A renewed giant

The industry’s largest capacity underground loader is helping the world’s largest underground iron ore mine stay at the forefront of technological development.

Toro LH625iE cable-electric loader (photo)

LKAB’s Kiruna mine is the world’s largest underground iron ore mine. In February 2020 Sandvik delivered the first Toro LH625iE, the largest of its cable-electric loaders, to the mine.

Nearly 1.5 billion tons of crude iron ore have been extracted from the depths of LKAB’s Kiruna operation in Sweden since mining began in 1898. Kiruna’s orebody is approximately 80 meters wide and four kilometers long, and reaches a depth of up to two kilometers. The deeper the mine has developed, the more costly and complex ventilation has become.

“We had to scale up the mine and for that you need bigger machines, but we saw a lot of problems to take in diesel,” says Per Brännman, who oversees the mine’s 300-person loading division. “It’s not just that you have to put in more ventilation to get a good environment, you also have to do more tunneling. Diesel was just not an option if we wanted to have big, productive machines down here.”

Per Brännman, LKAB. (photo)

Per Brännman, LKAB.

Kiruna was among the industry’s earliest adopters when it trialed its first cable-electric loader in 1985, and within a few years the mine decided to migrate to electric-powered production equipment.

With no exhaust emissions, less heat, fewer vibrations and lower noise levels, electric motors improve underground conditions and operator comfort while considerably reducing ventilation requirements. Electric equipment can also reduce a mine’s energy costs to a fraction of a comparable diesel-operated unit.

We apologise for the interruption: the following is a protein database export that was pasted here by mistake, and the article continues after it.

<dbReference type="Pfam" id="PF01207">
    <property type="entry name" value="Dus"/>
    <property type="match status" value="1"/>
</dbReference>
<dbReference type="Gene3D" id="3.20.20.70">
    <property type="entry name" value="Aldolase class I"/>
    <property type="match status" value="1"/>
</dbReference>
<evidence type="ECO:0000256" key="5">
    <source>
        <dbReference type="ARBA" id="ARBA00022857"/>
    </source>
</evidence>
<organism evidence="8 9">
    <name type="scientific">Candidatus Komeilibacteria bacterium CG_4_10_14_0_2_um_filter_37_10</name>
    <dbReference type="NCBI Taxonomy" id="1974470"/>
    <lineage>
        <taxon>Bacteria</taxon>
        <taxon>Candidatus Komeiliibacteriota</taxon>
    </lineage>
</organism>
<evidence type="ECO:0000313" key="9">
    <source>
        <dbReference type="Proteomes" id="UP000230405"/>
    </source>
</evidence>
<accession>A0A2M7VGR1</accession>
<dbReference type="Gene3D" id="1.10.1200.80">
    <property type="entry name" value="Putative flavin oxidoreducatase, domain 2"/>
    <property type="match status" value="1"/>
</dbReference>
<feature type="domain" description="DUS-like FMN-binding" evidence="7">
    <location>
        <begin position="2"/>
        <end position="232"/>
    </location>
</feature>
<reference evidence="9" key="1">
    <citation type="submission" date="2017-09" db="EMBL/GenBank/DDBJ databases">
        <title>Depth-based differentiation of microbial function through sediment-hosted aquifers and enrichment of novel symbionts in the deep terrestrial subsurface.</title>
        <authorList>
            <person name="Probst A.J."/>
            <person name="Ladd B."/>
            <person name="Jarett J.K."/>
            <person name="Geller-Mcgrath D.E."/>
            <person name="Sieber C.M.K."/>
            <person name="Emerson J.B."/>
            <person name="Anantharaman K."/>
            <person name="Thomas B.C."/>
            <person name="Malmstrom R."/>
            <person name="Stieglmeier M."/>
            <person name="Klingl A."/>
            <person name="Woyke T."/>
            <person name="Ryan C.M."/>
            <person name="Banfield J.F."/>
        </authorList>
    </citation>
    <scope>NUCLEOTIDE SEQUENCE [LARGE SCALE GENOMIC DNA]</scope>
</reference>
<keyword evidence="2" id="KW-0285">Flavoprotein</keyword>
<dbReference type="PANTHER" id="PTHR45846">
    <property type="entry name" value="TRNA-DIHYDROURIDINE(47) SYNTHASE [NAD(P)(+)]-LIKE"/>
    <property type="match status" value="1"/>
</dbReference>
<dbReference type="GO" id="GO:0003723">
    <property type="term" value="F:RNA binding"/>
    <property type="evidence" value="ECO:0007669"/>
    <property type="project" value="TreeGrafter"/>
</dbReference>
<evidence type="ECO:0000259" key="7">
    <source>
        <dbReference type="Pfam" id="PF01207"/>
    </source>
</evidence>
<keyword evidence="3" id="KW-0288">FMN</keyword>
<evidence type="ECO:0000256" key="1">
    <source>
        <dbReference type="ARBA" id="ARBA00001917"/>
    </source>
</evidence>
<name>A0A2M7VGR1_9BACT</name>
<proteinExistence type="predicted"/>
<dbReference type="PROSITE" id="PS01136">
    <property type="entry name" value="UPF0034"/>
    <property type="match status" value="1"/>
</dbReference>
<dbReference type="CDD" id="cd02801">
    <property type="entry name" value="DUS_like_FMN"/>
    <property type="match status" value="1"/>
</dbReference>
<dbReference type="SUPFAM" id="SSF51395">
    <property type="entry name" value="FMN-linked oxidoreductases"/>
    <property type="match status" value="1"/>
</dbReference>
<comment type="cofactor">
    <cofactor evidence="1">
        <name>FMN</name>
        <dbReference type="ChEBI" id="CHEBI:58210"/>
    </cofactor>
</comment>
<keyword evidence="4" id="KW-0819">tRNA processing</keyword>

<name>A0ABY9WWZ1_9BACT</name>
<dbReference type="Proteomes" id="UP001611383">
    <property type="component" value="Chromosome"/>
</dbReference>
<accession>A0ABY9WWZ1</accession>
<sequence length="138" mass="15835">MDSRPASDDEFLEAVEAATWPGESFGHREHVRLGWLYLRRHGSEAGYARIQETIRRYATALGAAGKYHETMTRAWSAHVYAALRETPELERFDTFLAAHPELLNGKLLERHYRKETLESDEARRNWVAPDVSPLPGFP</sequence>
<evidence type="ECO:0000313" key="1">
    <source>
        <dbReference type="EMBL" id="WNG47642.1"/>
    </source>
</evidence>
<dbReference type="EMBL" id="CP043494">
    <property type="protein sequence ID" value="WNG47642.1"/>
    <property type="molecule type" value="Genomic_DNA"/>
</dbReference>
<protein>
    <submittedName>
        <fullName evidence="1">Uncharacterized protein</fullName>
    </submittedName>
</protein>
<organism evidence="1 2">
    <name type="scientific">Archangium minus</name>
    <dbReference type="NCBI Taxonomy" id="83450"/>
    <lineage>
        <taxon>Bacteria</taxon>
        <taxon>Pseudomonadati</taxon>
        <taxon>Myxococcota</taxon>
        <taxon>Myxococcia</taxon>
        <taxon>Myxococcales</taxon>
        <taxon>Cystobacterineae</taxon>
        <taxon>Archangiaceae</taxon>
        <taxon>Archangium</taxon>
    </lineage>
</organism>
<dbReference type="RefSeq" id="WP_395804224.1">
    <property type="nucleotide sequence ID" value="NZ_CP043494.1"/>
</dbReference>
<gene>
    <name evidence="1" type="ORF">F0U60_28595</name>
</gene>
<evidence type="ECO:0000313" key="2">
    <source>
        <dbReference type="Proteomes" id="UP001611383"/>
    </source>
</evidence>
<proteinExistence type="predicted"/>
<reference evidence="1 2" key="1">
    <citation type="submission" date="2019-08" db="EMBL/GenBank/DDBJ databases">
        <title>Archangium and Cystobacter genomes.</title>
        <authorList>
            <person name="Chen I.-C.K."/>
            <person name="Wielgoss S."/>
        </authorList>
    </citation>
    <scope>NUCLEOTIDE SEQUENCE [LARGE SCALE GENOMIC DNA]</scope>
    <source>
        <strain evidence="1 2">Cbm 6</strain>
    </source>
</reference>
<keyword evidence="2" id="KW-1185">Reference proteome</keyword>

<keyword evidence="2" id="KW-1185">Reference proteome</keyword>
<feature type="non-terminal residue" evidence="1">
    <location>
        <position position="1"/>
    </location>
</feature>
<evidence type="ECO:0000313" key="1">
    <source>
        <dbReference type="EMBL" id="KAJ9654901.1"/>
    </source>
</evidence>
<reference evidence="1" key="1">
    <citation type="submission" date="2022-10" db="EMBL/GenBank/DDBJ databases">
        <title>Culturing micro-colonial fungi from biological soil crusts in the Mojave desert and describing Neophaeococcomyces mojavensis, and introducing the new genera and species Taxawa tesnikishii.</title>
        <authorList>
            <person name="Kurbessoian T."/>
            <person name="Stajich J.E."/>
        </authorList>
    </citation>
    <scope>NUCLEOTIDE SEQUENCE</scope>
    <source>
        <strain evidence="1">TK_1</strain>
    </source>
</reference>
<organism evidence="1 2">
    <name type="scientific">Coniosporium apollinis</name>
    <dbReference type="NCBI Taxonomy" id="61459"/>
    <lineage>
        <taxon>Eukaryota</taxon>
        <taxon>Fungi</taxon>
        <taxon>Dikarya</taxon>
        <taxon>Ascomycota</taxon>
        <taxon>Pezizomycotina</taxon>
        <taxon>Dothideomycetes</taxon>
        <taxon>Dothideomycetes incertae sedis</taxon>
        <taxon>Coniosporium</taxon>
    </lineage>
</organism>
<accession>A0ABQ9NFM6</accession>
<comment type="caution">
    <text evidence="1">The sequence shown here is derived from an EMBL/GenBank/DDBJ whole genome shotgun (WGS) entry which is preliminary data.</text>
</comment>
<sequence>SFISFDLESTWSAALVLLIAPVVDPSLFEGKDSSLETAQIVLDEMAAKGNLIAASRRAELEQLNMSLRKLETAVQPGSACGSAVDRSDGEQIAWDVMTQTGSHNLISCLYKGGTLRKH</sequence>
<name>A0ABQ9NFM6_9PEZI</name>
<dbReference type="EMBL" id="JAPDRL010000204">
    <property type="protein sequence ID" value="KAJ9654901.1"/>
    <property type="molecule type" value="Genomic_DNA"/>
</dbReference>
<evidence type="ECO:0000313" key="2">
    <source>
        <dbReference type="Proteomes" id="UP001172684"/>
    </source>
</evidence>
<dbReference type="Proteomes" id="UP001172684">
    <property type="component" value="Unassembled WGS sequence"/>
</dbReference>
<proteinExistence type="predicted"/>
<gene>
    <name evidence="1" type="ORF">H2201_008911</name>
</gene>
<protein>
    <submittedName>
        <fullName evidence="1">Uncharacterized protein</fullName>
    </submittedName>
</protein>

Today the mine relies heavily on a fleet of 17 Sandvik LH625E electric loaders, whose 25-ton payload capacity is essential for achieving Kiruna’s daily target of 85,000 tons of ore feed material.

The oldest of the mine’s Sandvik loaders is 13 years old and has more than 35,000 production hours, and the legacy units have outdated components. What began as a project to modernize those, and a side project to enhance the cable reeling system, ultimately evolved into a completely upgraded loader model.

“We are very satisfied with the old loaders,” Brännman says. “So we wanted that machine, but Sandvik said to us that, ‘A lot of these things are obsolete.’ After much discussion, we took the decision together with Sandvik to build a new one. And that we did.”

Sandvik collaborated closely with LKAB to customize the design of its Toro™ LH625iE loader to meet Kiruna’s needs. These included better energy efficiency than the original model with the same industry-largest 25-ton payload capacity, and a larger, more ergonomic operator’s cabin.

The new system initially presented some challenges, but LKAB and Sandvik worked together to overcome them.

“With some small adjustments, it works very well right now,” Brännman says. “It’s really important that we have equipment with the productivity to deliver the high volume of rock we need. If we’re not delivering the tons, we can become a bottleneck.”

Kiruna received its first two loaders in 2020 and three more will be delivered in 2021 and its sixth in early 2022. LKAB has an option for two more.

“If you’re going to do a project like this together, you have to be very open-minded from both sides,” Brännman says. “I recommend Sandvik because of their professionalism. In that I include open-minded, keen and very skilled. A win-win collaboration, I would say.”